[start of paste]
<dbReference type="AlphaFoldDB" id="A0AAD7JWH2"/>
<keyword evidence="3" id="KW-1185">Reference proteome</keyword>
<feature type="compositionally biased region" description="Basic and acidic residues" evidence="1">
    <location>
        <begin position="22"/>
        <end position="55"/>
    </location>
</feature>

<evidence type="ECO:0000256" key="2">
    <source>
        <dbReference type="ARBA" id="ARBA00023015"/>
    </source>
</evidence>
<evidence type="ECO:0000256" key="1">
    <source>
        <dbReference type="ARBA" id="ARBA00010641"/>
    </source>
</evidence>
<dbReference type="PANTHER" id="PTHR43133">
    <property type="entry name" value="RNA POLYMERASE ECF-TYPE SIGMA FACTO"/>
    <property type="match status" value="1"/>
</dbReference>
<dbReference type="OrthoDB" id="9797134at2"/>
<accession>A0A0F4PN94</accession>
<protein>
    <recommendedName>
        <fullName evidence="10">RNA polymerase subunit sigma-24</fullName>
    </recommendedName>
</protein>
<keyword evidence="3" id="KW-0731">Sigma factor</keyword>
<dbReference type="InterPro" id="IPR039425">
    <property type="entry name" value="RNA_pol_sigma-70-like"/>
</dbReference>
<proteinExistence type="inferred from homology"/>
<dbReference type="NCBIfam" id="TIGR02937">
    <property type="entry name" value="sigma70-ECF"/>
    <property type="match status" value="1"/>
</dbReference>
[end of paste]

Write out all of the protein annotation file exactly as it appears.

<dbReference type="AlphaFoldDB" id="A0AAD7JWH2"/>
<keyword evidence="3" id="KW-1185">Reference proteome</keyword>
<feature type="compositionally biased region" description="Basic and acidic residues" evidence="1">
    <location>
        <begin position="22"/>
        <end position="55"/>
    </location>
</feature>

<evidence type="ECO:0000256" key="2">
    <source>
        <dbReference type="ARBA" id="ARBA00023015"/>
    </source>
</evidence>
<evidence type="ECO:0000256" key="1">
    <source>
        <dbReference type="ARBA" id="ARBA00010641"/>
    </source>
</evidence>
<dbReference type="PANTHER" id="PTHR43133">
    <property type="entry name" value="RNA POLYMERASE ECF-TYPE SIGMA FACTO"/>
    <property type="match status" value="1"/>
</dbReference>
<dbReference type="OrthoDB" id="9797134at2"/>
<accession>A0A0F4PN94</accession>
<protein>
    <recommendedName>
        <fullName evidence="10">RNA polymerase subunit sigma-24</fullName>
    </recommendedName>
</protein>
<keyword evidence="3" id="KW-0731">Sigma factor</keyword>
<dbReference type="InterPro" id="IPR039425">
    <property type="entry name" value="RNA_pol_sigma-70-like"/>
</dbReference>
<proteinExistence type="inferred from homology"/>
<dbReference type="NCBIfam" id="TIGR02937">
    <property type="entry name" value="sigma70-ECF"/>
    <property type="match status" value="1"/>
</dbReference>